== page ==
Freelance writer and poet from London; if you would like to read my poetry, please check out my book, 'Poems on the Page', available from goo.gl/Ta4oAX.
The Science of What We Waste
The Rubbish Collection
How much rubbish does your household create in a week? Come collection day we have usually accumulated two boxes of recycling, a miniature bin of food waste, and a bag of general landfill. That's not to mention several bags of garden rubbish to be taken to the dump. If a family of three can acquire that much in a week, how much do you think a public venue such as the Science Museum gets through?
Exhibition Room is in the basement.
That is what artist, Joshua Soafer intends to find out. By exposing the volume, range, value, and beauty of rubbish, he intends to shed a new light on the things we throw away.
The Rubbish Collection is a two-phase project, and in the first half, which runs until the 15th July, he is inviting visitors to help out. I decided to go along and see what it was all about.
As I made my way through to the far end of the Science Museum, and travelled down to the basement, I could smell that distinctive pong of rotting food. Here is where all of the museum's waste - from the cafes, workshops, offices, and construction sites - has been diverted.
A photographic document of the museum's waste.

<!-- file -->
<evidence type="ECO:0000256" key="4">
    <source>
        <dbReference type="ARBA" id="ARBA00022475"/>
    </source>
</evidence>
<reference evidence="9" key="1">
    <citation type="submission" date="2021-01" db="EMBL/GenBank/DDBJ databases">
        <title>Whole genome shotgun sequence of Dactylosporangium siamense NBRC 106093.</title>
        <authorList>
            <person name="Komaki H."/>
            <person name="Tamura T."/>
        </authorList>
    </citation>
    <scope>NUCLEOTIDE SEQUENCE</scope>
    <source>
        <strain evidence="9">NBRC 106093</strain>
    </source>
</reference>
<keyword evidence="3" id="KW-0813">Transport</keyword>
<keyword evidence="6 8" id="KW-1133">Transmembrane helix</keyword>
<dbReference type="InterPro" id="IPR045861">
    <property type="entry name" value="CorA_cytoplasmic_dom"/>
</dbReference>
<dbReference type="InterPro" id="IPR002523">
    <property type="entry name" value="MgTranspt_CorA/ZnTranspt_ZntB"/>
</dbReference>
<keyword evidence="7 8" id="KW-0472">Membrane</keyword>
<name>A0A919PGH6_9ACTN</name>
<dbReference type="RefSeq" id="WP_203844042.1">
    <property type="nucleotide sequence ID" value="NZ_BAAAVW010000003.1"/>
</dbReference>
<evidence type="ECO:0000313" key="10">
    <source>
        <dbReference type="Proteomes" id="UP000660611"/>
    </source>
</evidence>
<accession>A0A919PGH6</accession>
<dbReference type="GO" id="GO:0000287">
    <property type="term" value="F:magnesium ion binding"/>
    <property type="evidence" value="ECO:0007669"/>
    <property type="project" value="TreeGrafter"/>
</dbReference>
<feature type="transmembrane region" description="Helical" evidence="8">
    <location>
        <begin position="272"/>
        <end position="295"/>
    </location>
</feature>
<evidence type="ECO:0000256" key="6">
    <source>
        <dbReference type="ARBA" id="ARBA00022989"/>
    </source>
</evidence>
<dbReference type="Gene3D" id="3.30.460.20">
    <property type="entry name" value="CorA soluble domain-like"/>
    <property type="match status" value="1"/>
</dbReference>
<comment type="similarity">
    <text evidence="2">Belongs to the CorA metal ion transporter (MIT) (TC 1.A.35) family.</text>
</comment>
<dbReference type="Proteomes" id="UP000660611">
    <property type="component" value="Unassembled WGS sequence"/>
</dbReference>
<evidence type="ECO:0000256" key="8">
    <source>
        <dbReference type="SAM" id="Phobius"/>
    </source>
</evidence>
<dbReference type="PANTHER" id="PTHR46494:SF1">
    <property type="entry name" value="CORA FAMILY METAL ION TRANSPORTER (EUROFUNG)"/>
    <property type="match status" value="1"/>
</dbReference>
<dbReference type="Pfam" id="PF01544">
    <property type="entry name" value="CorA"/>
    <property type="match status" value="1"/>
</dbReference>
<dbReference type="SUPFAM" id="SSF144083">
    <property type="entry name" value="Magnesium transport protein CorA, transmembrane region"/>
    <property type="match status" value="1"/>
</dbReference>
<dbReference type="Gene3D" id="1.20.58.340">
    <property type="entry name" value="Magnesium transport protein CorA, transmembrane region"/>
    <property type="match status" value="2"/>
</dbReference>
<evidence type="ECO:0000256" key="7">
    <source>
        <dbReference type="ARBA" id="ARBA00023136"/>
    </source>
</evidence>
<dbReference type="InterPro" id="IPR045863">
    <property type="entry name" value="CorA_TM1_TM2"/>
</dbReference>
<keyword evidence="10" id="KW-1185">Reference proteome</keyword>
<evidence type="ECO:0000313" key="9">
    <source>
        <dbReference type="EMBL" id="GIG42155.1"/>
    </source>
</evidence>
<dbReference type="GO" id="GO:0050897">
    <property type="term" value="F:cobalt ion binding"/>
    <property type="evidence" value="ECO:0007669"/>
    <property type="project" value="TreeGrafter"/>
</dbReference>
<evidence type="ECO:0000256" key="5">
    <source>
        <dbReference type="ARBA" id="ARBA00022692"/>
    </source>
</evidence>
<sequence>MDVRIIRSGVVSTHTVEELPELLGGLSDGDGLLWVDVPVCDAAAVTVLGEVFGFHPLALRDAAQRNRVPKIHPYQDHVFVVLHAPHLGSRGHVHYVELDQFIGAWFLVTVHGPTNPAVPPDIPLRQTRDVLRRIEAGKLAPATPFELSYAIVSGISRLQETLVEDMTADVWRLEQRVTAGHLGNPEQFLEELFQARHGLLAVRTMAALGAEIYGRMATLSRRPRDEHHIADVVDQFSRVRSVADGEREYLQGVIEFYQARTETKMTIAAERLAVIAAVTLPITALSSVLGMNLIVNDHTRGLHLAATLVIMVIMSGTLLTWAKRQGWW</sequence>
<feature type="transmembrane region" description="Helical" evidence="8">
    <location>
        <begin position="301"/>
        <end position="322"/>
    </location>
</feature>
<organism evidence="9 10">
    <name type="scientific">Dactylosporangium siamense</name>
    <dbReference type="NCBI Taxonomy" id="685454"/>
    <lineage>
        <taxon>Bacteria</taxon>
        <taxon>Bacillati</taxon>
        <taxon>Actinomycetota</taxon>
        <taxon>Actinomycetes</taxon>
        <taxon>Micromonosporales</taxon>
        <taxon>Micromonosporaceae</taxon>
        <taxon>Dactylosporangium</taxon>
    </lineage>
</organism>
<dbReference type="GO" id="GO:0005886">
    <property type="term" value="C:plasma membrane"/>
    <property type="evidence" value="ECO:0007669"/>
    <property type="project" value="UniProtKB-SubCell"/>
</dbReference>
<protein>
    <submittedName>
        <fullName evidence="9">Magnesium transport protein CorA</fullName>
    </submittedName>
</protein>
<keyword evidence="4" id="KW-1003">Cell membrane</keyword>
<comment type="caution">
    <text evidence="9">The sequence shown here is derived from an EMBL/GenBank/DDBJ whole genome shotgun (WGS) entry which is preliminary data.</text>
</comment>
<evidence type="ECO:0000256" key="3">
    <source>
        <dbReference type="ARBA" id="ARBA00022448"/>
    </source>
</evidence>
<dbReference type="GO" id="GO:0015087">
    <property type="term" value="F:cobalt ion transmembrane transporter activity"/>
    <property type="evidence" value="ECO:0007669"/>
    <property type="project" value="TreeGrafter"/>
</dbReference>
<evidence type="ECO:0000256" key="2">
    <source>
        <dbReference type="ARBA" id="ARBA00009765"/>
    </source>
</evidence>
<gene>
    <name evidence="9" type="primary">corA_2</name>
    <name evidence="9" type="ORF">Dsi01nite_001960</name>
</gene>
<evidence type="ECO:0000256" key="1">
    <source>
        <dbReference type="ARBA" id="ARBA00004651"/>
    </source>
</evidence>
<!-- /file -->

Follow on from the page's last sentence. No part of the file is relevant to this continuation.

For the most part, the space is very empty: a few tables, a sink, and a few skips. A screen also lines the floor, projecting a cycle of photographs documenting each day's refuge.
I walked up to the nearest table, which had a list of instructions:
1. Get help from a volunteer 2. Put on protective gear 3. Grab a bag of rubbish 4. Empty the contents onto the table
5. Take a photo with the overhead camera
6. Put all the rubbish back in the bag
7. Take off the gear and wash your hands
Fancy sifting through rubbish?
I was stumped by step one. There were only a few people in the room, and I could not tell whether they were visitors taking part or volunteers. If they were visitors, then there were no volunteers present, and if they were volunteers, they had no interest in helping me. I must have been standing waiting for assistance for at least ten minutes, but no one came to give me any of the required gear. I was completely ignored.
In the end I got fed up of waiting and left. For me, the journey was a complete waste (no pun intended) of time. While I admire the concept and goals of the project, there is not much point inviting people to take part if you don't help them out once they are there.
Although the first part of the exhibit was a let down, I am more interested in the second phase between the 25th July - 14th September. This is when we get to find out the results of the experiment.
Once the rubbish has been sifted through, it will continue its journey to either a recycling plant, landfill sight, or incineration chamber. The materials left over from these processes will then be brought back to the museum for display. Soafer is asking us to spare a second thought for the stuff we usually forget about. What happens to our rubbish after it is gobbled up by that big monster truck?
If you do plan on going to the exhibit, note that children under twelve are not allowed to take part in the first phase. This is meant to be for capacity reasons, but I don't exactly understand why, seeing how deserted the space was.